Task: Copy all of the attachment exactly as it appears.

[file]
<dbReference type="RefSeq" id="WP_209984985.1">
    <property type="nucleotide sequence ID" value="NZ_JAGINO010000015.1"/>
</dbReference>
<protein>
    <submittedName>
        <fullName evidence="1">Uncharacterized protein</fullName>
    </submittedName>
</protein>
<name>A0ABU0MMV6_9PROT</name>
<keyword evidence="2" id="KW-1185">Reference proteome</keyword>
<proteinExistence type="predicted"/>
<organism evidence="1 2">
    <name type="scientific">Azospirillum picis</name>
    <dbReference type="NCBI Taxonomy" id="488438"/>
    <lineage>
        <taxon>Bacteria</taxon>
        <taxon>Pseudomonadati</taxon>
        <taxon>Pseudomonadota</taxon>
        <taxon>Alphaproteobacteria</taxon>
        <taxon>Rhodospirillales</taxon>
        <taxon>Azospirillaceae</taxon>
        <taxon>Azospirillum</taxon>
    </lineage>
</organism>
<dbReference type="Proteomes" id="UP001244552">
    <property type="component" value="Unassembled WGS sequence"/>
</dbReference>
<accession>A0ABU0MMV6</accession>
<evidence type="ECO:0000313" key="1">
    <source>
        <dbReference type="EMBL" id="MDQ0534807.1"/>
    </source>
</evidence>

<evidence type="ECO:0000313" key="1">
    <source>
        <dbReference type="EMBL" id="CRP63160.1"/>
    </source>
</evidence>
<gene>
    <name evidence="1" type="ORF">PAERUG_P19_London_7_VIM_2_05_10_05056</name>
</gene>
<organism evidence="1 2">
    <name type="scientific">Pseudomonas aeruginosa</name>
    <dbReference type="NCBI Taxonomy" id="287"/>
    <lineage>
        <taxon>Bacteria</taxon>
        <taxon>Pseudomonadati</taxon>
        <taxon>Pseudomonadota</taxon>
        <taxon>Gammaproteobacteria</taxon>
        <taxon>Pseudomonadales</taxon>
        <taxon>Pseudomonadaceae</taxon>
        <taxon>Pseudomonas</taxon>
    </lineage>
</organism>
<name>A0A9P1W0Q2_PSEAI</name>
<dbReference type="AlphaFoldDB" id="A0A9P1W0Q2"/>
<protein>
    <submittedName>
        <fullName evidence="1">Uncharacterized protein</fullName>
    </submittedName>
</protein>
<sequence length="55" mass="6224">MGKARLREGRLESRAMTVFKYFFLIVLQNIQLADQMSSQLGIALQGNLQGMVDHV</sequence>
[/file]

<dbReference type="RefSeq" id="WP_209984985.1">
    <property type="nucleotide sequence ID" value="NZ_JAGINO010000015.1"/>
</dbReference>
<protein>
    <submittedName>
        <fullName evidence="1">Uncharacterized protein</fullName>
    </submittedName>
</protein>
<name>A0ABU0MMV6_9PROT</name>
<keyword evidence="2" id="KW-1185">Reference proteome</keyword>
<proteinExistence type="predicted"/>
<organism evidence="1 2">
    <name type="scientific">Azospirillum picis</name>
    <dbReference type="NCBI Taxonomy" id="488438"/>
    <lineage>
        <taxon>Bacteria</taxon>
        <taxon>Pseudomonadati</taxon>
        <taxon>Pseudomonadota</taxon>
        <taxon>Alphaproteobacteria</taxon>
        <taxon>Rhodospirillales</taxon>
        <taxon>Azospirillaceae</taxon>
        <taxon>Azospirillum</taxon>
    </lineage>
</organism>
<dbReference type="Proteomes" id="UP001244552">
    <property type="component" value="Unassembled WGS sequence"/>
</dbReference>
<accession>A0ABU0MMV6</accession>
<evidence type="ECO:0000313" key="1">
    <source>
        <dbReference type="EMBL" id="MDQ0534807.1"/>
    </source>
</evidence>

<evidence type="ECO:0000313" key="1">
    <source>
        <dbReference type="EMBL" id="CRP63160.1"/>
    </source>
</evidence>
<gene>
    <name evidence="1" type="ORF">PAERUG_P19_London_7_VIM_2_05_10_05056</name>
</gene>
<organism evidence="1 2">
    <name type="scientific">Pseudomonas aeruginosa</name>
    <dbReference type="NCBI Taxonomy" id="287"/>
    <lineage>
        <taxon>Bacteria</taxon>
        <taxon>Pseudomonadati</taxon>
        <taxon>Pseudomonadota</taxon>
        <taxon>Gammaproteobacteria</taxon>
        <taxon>Pseudomonadales</taxon>
        <taxon>Pseudomonadaceae</taxon>
        <taxon>Pseudomonas</taxon>
    </lineage>
</organism>
<name>A0A9P1W0Q2_PSEAI</name>
<dbReference type="AlphaFoldDB" id="A0A9P1W0Q2"/>
<protein>
    <submittedName>
        <fullName evidence="1">Uncharacterized protein</fullName>
    </submittedName>
</protein>
<sequence length="55" mass="6224">MGKARLREGRLESRAMTVFKYFFLIVLQNIQLADQMSSQLGIALQGNLQGMVDHV</sequence>